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Better Image Preloading with CSS3

I recently added to my growing library of image-preloading methods with a few new-&-improved techniques. After posting that recent preloading article, an even better way of preloading images using pure CSS3 hit me:

.preload-images {
	background: url(image-01.png) no-repeat -9999px -9999px;
	background: url(image-01.png) no-repeat -9999px -9999px,
		    url(image-02.png) no-repeat -9999px -9999px,
		    url(image-03.png) no-repeat -9999px -9999px,
		    url(image-04.png) no-repeat -9999px -9999px,
		    url(image-05.png) no-repeat -9999px -9999px;

Using CSS3’s new support for multiple background images, we can use a single, existing element to preload all of the required images. Compare this method with the old way of using CSS to preload images:

.preload-01 { background: url(image-01.png) no-repeat -9999px -9999px; }  
.preload-02 { background: url(image-02.png) no-repeat -9999px -9999px; }  
.preload-03 { background: url(image-03.png) no-repeat -9999px -9999px; }
.preload-04 { background: url(image-04.png) no-repeat -9999px -9999px; }
.preload-05 { background: url(image-05.png) no-repeat -9999px -9999px; }

As you can see, the CSS3 method is a much cleaner way to preload your images using a single CSS selector. Note that we’re also going to need to ensure the background images aren’t being displayed in the preload element. For that, I suppose we could either hide the element using display:none or else position the images far off screen using -9999px positioning.


This technique works great in supportive browsers now, and the support will only get better moving into the future. Notice that we can include a partial fallback mechanism by preloading one of the images as a single background property value. Browsers that don’t get the multiple stuff will fallback to the single-value background property instead.

Also, browser support for CSS is much better than for JavaScript, so big improvement there. Beyond these things, the sheer ease of picking an element and adding all of our preload images as backgrounds is simply too easy not to take advantage.


Well, let’s see.. current browser support is not as good as it could be, mostly because of Internet Explorer. So besides the fact that IE may never understand multiple background-images, the downsides to using this method are pretty much nil as far as I can tell. Perhaps I am missing something completely obvious..? Maybe someone will elaborate on the non-presentational use of CSS? ;) Chime in!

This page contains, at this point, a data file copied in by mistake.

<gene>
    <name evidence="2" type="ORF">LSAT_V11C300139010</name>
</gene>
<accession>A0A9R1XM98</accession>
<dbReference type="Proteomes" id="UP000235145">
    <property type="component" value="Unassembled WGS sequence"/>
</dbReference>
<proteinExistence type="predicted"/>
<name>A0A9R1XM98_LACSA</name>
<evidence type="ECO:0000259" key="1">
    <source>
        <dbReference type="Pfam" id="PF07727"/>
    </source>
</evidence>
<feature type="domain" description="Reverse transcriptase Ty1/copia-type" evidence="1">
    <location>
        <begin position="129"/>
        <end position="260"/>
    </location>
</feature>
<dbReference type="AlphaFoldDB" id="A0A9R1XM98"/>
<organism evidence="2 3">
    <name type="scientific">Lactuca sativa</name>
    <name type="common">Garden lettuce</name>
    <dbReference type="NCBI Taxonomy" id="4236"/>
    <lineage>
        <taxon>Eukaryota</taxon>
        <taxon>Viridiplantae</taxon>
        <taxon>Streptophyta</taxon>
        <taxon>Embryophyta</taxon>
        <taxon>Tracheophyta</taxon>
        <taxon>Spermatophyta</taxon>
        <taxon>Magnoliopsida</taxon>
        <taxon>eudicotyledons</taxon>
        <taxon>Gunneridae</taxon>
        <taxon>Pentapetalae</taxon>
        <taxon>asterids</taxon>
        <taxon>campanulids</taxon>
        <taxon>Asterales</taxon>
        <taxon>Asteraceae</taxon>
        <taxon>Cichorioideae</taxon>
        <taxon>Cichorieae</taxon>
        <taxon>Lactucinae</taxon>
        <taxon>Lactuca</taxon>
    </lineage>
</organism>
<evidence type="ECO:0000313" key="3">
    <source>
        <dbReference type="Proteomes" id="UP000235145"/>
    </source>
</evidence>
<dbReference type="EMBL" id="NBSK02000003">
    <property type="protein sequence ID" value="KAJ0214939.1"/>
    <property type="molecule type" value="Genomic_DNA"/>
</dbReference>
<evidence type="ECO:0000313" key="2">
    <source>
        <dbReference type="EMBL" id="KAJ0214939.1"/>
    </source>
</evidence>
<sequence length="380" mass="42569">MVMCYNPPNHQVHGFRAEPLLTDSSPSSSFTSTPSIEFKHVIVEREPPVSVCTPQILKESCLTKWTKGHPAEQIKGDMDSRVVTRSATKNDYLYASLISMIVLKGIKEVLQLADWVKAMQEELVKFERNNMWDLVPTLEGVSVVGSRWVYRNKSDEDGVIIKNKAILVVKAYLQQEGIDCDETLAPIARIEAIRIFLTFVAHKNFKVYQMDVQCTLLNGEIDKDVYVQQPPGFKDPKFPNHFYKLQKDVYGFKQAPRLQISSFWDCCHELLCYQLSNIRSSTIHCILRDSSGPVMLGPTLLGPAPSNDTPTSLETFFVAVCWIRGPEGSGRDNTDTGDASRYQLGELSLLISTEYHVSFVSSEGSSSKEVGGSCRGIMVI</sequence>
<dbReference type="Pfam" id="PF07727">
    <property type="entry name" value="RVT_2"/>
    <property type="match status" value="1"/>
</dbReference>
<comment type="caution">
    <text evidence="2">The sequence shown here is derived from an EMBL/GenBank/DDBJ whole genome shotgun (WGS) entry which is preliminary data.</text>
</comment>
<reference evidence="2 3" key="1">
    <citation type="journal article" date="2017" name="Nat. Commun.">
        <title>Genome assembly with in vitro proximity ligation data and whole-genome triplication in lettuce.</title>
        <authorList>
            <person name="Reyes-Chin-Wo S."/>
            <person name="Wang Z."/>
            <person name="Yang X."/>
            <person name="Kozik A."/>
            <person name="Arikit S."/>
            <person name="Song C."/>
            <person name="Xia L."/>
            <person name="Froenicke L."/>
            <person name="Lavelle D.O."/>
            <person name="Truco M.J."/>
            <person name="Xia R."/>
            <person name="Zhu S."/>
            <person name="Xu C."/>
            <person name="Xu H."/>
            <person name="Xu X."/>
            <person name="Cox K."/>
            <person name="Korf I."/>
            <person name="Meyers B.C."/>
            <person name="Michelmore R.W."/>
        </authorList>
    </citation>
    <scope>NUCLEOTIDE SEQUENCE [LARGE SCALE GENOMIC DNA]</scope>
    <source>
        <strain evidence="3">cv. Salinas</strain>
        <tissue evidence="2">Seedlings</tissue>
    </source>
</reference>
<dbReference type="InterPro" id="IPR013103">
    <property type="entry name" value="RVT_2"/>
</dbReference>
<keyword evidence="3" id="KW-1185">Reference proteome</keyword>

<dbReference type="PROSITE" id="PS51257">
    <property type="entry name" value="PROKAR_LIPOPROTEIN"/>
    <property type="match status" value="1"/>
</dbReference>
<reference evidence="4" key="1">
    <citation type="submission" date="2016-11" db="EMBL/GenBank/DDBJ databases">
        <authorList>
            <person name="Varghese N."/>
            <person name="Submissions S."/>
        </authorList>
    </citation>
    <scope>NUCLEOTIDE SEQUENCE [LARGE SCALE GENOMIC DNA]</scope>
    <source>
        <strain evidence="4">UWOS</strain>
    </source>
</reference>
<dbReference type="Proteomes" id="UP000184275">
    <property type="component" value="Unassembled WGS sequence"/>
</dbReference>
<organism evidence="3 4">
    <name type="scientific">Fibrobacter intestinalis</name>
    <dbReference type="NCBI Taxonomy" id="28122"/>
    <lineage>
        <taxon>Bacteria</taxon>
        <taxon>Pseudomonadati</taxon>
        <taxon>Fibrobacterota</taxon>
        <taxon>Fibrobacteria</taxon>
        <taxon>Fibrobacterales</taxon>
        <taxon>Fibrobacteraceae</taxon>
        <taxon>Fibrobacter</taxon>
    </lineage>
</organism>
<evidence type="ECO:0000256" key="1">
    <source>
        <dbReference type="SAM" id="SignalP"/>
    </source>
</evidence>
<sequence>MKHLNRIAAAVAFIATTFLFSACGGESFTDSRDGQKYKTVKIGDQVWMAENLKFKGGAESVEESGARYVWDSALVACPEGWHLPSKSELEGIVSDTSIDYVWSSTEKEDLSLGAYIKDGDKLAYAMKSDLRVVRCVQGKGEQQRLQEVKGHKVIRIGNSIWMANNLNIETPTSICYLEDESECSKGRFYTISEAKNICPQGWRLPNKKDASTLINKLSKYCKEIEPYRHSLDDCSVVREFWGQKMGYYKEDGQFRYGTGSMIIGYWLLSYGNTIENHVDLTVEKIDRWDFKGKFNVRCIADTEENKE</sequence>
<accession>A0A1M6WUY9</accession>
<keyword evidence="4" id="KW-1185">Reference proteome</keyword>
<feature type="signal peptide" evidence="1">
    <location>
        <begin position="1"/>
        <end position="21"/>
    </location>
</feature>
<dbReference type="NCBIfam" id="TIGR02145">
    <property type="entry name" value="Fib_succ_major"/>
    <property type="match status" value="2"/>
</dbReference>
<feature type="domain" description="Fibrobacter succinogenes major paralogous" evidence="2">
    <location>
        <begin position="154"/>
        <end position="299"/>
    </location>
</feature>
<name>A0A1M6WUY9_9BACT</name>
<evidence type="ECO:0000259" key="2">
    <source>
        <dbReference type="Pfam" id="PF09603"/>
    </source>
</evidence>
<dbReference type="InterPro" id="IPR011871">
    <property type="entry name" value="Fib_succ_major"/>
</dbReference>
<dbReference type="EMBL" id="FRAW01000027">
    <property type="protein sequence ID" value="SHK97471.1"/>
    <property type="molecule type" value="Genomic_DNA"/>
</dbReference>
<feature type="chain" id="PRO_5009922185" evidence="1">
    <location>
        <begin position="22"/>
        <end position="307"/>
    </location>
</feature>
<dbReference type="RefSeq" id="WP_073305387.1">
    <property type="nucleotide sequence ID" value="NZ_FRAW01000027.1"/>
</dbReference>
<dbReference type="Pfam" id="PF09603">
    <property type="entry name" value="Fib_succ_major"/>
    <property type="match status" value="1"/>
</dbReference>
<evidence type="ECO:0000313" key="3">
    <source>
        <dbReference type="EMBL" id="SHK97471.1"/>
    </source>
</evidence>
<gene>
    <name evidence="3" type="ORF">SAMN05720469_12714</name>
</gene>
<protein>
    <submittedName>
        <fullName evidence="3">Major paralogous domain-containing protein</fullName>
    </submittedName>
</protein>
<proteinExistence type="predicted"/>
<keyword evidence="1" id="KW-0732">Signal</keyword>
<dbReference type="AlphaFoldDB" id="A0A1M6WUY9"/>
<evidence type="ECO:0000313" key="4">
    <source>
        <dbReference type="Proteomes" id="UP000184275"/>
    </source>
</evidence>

Jeff Starr
About the Author Jeff Starr = Web Developer. Security Specialist. WordPress Buff.
30 responses
  1. According to the current browser support (as of April 2012) is pretty good. Only IE8 and older don’t support it, and since preloading isn’t an essential feature, I’m fine with that.

  2. To preload a number of images, my guess it would be best to preload the largest ones first then down to the smallest. Will that make a difference? I think so by testing a number of browsers after clearing out the browsing data. Notably, the IE7 loaded the slowest ! Anyone experienced that and why?

  3. Michael Tunnell September 10, 2012 @ 1:35 am

    I thought of a solution to the incompatibility of IE8 & IE7 with multiple background-image (doesn’t work in IE6).

    This does involve extra markup so I realize that maybe this would make people cringe at that thought but it depends on how important IE8 support is to you. (sadly many people are still using XP)

    The process is essentially the same except instead of using multiple background-images we use a multiple class method.

    #preload.img1 {background:url() no-repeat -9999px -9999px;}
    #preload.img2 {background:url() no-repeat -9999px -9999px;}
    #preload.img3 {background:url() no-repeat -9999px -9999px;}
    #preload.img4 {background:url() no-repeat -9999px -9999px;}
    #preload.img5 {background:url() no-repeat -9999px -9999px;}
    #preload {display:none;} (optional of course)

    This will insure that every browser is supported even IE7 & IE8…I couldn’t bring myself to give a crap about IE6 so not going to bother with figuring out a solution for that.

    • Michael Tunnell September 10, 2012 @ 1:37 am

      well I forgot to include the code tag in my previous post so here is the markup for this method.

      <div id="preload" class="img1 img2 img3 img4 img5 etc"></div>

  4. Is preloading just for background images?

    • Michael Tunnell January 6, 2013 @ 6:30 pm

      Marisa, this is NOT limited to background images at all, you can use it for any images. The background loading is purely for how you load the images without displaying them.

      I used it for a simple javascript photo gallery so all of the images would be loaded before they were clicked on an image.

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